KAUST DepartmentChemical Engineering Program
Clean Combustion Research Center
Combustion and Pyrolysis Chemistry (CPC) Group
Computational Reacting Flow Laboratory (CRFL)
Mechanical Engineering Program
Physical Science and Engineering (PSE) Division
Embargo End Date2024-05-13
Permanent link to this recordhttp://hdl.handle.net/10754/677924
MetadataShow full item record
AbstractTurbulent jet ignition (TJI) is a promising technology for burning ultra-lean mixtures; the process is comprised of hot reactive jets issuing from a pre-chamber (PC) and initiating combustion in the main chamber (MC). The present study employs a simplified zero-dimensional (0D) partially stirred reactor (PaSR) model to describe the complex mixing and reaction progress within the PC and its subsequent impact on the MC combustion in terms of combustion efficiency and pollutant formation characteristics. Full three-dimensional (3D) computational fluid dynamics (CFD) data are used to calibrate the PC model, which is subsequently linked to predict the MC combustion behavior. We propose a model to predict the effects of the fuel formulations with varying research octane number (RON) and octane sensitivities (OS) on the TJI performance. After a careful parametric study, a dedicated merit function for identifying the optimal TJI operating conditions was proposed to assess multiple fuel properties and their influence on MC combustion. The model properly accounts for micro-mixing effects in the early jet expansion phase, and represents the effects of a PC jet on enhancing flammability and pollutant mitigation. It was demonstrated that aromatic content affects not only the progress of the thermokinetic runaway, but also the importance of NO formation paths in MC (N2O vs NNH routes), and the effect of the PC jet on MC flammability limits. Among the jet active species, OH and NO exhibited the greatest chemical impact on MC reactivity, while the chemical effects of CO2 and H2O remained limited. The overall fuel TJI merit function showed optimum performance for fuels with 2 < OS < 6 and high RON, similar to the requirements for spark-ignited engine operation beyond motor octane number (MON) conditions, fuel lean advanced compression ignition operation, and spark-induced compression ignition.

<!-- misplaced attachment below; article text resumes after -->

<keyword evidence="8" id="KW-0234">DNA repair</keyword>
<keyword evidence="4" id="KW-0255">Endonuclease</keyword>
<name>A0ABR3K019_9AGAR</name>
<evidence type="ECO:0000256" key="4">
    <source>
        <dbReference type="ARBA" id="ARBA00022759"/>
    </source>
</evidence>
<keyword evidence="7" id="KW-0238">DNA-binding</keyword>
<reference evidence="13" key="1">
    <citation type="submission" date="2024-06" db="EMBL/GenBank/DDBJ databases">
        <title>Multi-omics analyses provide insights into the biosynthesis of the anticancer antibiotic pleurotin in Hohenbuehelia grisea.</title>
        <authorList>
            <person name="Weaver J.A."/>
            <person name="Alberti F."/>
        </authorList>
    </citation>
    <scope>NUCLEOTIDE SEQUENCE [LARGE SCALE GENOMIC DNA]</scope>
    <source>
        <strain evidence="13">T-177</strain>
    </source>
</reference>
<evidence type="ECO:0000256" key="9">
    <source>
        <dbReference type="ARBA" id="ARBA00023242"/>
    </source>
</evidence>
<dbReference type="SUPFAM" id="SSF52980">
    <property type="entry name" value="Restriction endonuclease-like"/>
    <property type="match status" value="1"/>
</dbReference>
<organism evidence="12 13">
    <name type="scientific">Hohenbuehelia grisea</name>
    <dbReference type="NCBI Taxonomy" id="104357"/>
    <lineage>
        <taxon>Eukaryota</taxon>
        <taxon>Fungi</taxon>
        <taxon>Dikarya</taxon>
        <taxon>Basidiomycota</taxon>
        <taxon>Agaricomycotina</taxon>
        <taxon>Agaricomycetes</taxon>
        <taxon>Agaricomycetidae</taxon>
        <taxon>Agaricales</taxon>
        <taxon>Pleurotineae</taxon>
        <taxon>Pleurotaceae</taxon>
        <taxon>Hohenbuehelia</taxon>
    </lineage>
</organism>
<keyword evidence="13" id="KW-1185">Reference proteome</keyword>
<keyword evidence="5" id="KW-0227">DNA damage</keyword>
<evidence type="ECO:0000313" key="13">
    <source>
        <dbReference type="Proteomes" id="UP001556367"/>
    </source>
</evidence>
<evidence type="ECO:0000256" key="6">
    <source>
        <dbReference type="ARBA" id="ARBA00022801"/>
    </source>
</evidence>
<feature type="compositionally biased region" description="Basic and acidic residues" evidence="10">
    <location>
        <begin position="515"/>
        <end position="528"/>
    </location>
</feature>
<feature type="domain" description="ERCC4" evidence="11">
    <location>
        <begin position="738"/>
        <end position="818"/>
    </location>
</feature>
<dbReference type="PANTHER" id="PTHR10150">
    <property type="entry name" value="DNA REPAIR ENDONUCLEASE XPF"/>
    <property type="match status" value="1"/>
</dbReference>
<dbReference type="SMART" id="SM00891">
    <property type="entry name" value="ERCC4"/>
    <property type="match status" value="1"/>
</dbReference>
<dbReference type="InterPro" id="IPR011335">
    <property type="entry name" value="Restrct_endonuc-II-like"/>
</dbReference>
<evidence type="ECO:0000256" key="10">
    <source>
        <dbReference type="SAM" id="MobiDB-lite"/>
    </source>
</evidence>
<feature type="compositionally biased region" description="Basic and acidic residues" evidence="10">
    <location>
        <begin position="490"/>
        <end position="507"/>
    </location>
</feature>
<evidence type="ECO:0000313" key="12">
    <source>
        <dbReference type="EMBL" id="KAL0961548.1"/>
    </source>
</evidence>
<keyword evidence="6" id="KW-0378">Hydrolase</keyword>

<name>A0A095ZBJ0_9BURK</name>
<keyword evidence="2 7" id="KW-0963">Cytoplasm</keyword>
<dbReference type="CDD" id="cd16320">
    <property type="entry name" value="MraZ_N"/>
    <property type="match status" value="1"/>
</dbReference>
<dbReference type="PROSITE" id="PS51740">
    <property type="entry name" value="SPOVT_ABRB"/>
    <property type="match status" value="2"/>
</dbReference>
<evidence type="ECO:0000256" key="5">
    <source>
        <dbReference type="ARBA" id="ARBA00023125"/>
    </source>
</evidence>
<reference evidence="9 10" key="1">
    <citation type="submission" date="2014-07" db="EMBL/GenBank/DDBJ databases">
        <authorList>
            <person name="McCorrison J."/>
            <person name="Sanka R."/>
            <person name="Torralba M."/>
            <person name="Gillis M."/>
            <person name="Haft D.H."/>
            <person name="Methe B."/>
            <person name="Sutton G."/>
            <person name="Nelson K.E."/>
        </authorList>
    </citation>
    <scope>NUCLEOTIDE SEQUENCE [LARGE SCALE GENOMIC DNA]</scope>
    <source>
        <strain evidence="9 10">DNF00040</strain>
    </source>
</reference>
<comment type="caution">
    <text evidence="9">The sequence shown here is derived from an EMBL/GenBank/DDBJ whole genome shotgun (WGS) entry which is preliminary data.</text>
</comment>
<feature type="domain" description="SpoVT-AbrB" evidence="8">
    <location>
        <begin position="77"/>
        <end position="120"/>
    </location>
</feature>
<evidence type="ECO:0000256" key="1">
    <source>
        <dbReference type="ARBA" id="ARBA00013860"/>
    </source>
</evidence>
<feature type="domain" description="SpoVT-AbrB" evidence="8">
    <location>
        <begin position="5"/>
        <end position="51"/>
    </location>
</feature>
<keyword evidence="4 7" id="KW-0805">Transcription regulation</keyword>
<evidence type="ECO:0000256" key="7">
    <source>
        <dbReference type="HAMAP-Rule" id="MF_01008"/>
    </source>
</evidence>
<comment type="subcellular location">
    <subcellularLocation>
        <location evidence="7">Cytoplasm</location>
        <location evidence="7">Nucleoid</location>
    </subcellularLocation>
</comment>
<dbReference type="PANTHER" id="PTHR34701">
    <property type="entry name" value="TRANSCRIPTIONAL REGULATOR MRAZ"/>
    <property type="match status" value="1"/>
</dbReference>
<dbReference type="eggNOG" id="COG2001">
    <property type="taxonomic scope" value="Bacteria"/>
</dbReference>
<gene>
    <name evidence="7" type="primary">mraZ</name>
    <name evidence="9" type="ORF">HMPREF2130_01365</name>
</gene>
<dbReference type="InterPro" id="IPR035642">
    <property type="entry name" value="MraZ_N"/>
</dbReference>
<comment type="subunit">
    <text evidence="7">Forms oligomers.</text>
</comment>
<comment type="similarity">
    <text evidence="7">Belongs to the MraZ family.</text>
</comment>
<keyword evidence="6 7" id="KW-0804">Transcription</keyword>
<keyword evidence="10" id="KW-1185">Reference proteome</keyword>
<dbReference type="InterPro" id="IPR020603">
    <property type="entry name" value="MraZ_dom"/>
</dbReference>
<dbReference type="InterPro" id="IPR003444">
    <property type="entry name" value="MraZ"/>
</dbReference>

CitationGorbatenko, I., Nicolle, A., Silva, M., Im, H. G., & Sarathy, S. M. (2022). The impact of gasoline formulation on turbulent jet ignition. Fuel, 324, 124373. https://doi.org/10.1016/j.fuel.2022.124373
SponsorsThe paper is based on work supported by the Saudi Aramco Research and Development Center FUELCOM3 Program under Master Research Agreement Number 6600024505/01. FUELCOM (Fuel Combustion for Advanced Engines) is a collaborative research undertaking between Saudi Aramco and KAUST, intended to address the fundamental aspects of hydrocarbon fuel combustion in engines, and develop fuel/engine design tools suitable for advanced combustion modes. Authors also thank Dr. Eshan Singh and Dr. Balaji Mohan for invaluable comments and discussion.